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Charcoal vs. gas is a debate that divides the grilling world. My own house is divided: My husband is a charcoal purist who finds joy in monitoring the embers, whereas I, as a recipe developer, usually opt for the ease and precision of cooking with gas. When I’m hustling between the kitchen and the grill, I don’t have the patience (or attention span) to watch the coals or clean up a kettle full of ash.

The split between the two fuel sources really comes down to flavor vs. convenience. Charcoal grills provide smoky complexity, while gas grills leave everything with a slight tinge of propane. Charcoal grills can also get hotter than most (though not all) gas grills can, pushing 700°F. That means a better sear on your kebabs and vegetables, which means more nuanced flavor. Gas grilling, on the other hand, is as easy as using a stovetop—no fussing with coals or refueling with a new chimney the way you have to with charcoal. Bonus: they’re also ready to use in less than 10 minutes.

The Spark Grill, first released in 2020, is the best of both worlds. This charcoal-electric hybrid gives you the flavor and experience of charcoal, but with the convenience and control of gas. The insulated kettle sits on top of a lightweight metal cart, with a small prep area off to the side.

The grates are cast iron (as opposed to the more commonplace stainless steel or porcelain enameled), with a cooking surface that is surprisingly generous for the size of the grill. The Spark’s grates require a little more maintenance, much like your cast iron skillet, but they also build a natural seasoning over time that keeps food from sticking. I was able to grill delicate salmon filets with ease—and got a nice crispy skin to boot. Just be sure to use a nylon grill brush and avoid the metal scraper so you don’t ruin that hard-earned seasoning. If you can take a minute after your food comes off the heat to give the grates a good brushing and a thin slick of oil, it will go a long way.

Though the Spark is fueled by charcoal, its temperature regulation and ignition require electricity, so the grill needs to be plugged into a standard outlet. An ignitor creates an electric spark that lights a charcoal “briq,” designed to work with the grill. Then, a pair of fans control the heat, alternately blowing air to accelerate combustion or slowing it down with cool air, keeping the temperature right where you set it with the dial on the front.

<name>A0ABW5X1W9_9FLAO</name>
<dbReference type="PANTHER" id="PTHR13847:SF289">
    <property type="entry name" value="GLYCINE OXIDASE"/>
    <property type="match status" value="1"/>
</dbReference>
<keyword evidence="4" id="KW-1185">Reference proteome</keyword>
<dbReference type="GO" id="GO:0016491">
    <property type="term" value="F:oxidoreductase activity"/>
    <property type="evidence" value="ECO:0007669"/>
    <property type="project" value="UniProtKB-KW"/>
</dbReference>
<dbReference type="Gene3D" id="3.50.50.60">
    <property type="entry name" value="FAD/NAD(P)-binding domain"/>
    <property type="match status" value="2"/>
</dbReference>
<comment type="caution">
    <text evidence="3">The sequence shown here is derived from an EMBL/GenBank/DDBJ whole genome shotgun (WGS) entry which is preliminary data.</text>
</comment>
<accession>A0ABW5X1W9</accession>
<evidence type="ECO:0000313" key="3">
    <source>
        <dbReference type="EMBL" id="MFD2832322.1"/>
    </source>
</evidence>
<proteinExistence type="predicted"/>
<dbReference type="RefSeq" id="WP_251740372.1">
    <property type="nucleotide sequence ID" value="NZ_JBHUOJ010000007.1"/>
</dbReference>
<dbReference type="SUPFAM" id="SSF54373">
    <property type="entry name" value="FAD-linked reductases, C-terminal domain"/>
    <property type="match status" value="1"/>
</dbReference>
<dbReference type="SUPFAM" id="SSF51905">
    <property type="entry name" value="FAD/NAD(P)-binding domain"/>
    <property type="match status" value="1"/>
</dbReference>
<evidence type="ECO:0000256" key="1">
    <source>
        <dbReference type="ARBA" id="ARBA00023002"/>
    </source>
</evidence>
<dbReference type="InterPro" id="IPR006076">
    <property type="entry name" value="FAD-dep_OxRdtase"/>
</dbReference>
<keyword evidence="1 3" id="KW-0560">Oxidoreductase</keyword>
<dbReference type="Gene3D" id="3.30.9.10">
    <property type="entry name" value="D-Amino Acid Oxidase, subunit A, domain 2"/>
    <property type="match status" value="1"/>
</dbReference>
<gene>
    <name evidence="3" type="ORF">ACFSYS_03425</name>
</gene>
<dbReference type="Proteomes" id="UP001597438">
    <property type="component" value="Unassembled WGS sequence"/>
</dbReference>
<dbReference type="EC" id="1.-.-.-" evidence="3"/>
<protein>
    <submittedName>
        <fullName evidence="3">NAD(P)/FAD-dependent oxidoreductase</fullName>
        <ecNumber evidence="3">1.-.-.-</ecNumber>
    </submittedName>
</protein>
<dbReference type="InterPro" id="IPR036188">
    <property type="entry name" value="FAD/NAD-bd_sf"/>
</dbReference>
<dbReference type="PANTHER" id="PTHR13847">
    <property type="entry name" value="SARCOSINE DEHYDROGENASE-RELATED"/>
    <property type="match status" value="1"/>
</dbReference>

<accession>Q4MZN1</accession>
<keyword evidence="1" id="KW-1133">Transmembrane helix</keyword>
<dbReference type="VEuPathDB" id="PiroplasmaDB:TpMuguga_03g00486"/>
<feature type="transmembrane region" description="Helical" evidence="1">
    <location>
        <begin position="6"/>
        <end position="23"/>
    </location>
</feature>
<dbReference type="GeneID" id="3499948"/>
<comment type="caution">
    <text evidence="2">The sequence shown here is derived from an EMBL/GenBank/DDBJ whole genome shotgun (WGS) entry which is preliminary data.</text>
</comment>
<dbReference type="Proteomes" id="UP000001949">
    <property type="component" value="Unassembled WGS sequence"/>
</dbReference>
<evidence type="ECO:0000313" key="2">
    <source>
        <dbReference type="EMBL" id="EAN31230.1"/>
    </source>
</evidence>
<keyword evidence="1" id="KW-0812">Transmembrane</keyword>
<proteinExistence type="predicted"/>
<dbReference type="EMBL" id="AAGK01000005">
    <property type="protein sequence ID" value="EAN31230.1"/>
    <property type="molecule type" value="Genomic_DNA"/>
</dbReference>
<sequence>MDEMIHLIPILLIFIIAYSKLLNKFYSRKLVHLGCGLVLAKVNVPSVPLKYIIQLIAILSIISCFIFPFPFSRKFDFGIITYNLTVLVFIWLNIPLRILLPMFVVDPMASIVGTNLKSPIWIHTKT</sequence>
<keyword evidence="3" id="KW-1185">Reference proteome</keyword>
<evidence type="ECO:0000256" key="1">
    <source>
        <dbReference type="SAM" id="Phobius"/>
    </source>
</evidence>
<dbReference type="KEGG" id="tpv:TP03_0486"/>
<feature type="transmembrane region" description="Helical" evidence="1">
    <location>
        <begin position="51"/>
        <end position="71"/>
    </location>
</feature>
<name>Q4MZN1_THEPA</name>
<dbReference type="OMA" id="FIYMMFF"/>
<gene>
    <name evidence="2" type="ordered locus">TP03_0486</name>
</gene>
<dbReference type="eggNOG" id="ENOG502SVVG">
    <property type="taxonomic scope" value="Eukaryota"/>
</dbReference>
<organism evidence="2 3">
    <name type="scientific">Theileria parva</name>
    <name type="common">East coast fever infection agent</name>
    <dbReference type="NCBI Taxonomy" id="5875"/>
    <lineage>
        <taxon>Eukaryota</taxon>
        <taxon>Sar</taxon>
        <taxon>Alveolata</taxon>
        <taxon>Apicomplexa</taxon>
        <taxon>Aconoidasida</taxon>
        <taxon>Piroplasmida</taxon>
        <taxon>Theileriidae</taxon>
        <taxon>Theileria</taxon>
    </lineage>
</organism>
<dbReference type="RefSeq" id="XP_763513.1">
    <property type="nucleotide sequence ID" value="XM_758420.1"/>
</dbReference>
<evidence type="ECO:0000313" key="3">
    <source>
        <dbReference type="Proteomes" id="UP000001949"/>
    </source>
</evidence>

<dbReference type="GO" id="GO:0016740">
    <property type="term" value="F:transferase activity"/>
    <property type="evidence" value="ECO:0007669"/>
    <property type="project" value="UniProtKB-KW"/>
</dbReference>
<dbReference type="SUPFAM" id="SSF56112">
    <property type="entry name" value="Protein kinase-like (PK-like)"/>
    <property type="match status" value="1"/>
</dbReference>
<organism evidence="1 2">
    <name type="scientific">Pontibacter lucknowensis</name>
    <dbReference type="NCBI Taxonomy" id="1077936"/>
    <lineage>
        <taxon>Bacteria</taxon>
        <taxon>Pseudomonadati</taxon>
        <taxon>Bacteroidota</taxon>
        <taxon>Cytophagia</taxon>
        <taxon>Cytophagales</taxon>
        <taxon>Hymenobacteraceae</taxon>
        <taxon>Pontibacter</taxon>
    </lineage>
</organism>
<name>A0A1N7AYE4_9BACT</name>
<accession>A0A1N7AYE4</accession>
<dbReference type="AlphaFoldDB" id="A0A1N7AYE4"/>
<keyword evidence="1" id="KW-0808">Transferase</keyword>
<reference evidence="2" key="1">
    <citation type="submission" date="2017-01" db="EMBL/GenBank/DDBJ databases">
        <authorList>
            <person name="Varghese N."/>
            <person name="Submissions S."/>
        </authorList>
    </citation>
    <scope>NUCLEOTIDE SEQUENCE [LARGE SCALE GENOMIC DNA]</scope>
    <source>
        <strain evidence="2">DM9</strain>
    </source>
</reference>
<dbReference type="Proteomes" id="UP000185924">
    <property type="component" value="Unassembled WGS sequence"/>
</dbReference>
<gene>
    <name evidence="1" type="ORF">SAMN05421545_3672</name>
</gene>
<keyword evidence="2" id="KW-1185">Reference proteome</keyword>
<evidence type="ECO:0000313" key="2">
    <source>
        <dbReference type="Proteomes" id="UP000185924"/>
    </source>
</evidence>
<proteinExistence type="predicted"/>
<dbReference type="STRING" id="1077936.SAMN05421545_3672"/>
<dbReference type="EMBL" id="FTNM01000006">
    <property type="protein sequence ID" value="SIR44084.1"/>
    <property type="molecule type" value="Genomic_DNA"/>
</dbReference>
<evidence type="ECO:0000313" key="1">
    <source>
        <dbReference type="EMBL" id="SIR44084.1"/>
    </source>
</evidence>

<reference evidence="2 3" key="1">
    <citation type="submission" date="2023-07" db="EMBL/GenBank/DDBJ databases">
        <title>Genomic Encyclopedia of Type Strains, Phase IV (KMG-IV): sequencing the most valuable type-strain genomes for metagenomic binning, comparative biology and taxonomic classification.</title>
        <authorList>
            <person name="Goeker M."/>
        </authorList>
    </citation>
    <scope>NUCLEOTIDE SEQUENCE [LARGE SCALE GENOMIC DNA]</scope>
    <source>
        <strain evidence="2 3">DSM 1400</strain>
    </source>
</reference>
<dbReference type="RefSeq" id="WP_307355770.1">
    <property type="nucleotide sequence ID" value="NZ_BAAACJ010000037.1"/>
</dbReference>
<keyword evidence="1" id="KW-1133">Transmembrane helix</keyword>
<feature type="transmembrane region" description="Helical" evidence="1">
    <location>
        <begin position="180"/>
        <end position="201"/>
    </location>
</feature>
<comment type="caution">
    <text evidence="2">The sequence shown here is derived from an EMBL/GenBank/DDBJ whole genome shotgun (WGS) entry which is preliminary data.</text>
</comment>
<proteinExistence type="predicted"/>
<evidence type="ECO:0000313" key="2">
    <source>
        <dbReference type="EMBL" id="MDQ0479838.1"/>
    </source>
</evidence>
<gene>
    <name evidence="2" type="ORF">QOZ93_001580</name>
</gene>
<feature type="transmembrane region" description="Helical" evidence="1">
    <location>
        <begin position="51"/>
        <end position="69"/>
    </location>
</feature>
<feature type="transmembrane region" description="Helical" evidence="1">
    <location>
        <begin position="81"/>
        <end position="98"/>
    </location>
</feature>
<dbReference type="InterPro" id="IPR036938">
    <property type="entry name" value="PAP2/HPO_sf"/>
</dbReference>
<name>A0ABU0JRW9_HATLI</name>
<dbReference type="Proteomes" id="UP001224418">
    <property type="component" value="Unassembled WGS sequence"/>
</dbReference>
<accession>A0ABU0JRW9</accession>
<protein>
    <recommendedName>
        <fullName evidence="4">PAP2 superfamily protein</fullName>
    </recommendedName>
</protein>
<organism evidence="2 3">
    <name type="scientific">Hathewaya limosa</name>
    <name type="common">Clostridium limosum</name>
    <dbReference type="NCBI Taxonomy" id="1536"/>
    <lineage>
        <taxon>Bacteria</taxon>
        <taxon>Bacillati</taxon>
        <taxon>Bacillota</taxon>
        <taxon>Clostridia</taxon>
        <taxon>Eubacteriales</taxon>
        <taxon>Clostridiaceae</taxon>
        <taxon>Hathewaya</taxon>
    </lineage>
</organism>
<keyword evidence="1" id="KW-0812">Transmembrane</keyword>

“Wait,” you may be saying. “Doesn’t a pellet grill do a lot of that?” Well, kind of. There are a few important differences between a Spark and most pellet grills. First, a pellet grill controls its temperature by speeding up or slowing down the addition of pellets to the burner. Their automatic feeders can get jammed in a way that the fans on a Spark won’t. Second, the Spark gives you more options for fuel. It’s possible to use regular old charcoal briquettes if you want to. However, the proprietary charcoal briqs made just for the Spark open a world of possibilities. The words “proprietary fuel source” gave me pause, but most briqs cost around $5 each, which is about the same as it would cost you to fill a charcoal chimney. And using the briqs maximizes the efficiency and precision of the grill. They’re also 100 percent compostable, which charcoal briquettes are not.

Spark has four styles of briq—each with a somewhat different construction and charcoal density—designed to allow you to cook in different ways. One thing they have in common is that they all heat the grill in 10 minutes or less. The quick cooking briq burns for 30-45 minutes and is ideal for your weekday skewers or a round of burgers for the family, while the everyday briq burns twice as long and allows for more varied temperatures, best if you’re grilling a main and sides. The low-and-slow briq is particularly impressive: It can maintain temperatures around 250-300°F for six to eight hours, essentially turning your grill into a smoker. I tested this out with a pork shoulder and it made meltingly tender pulled pork with little to no effort. To add a little extra smoky flavor, I placed a foil packet of wood pellets on the bottom of the grill and it worked beautifully.

Another big difference between the Spark and a pellet grill is that the Spark can get really hot—up to 900°F hot with the high heat briq. I made Neapolitan pizza with a chewy leopard-spotted undercrust in a matter of minutes.

One thing that takes some getting used to on the Spark is zone cooking. On a traditional gas or charcoal grill, you’d either bank your coals to one side or turn off half your burners for a direct and indirect cooking zone. On the Spark the heat comes from the center. So food is seared in the middle of the grill and then placed around the edge for indirect cooking. Spark includes a metal heat spreader to place over the tray, if, say, you’re grilling hot dogs or turkey burgers and would like even heat across the grate. I cooked a spatchcocked chicken bone side down for 40 minutes; the meat was juicy and the skin was phenomenally crispy.

After cooking on the Spark for the past few weeks, I’m a total convert. The $1,000 price tag is high compared to many charcoal and gas grills, but it’s more user-friendly than a kettle grill or even a pellet grill. It’s also more versatile than a gas grill or kamado. Add to that a useful app and a footprint that’s small enough to fit on a city dweller’s patio, and you’ve got a grill that can totally transform how you cook outside.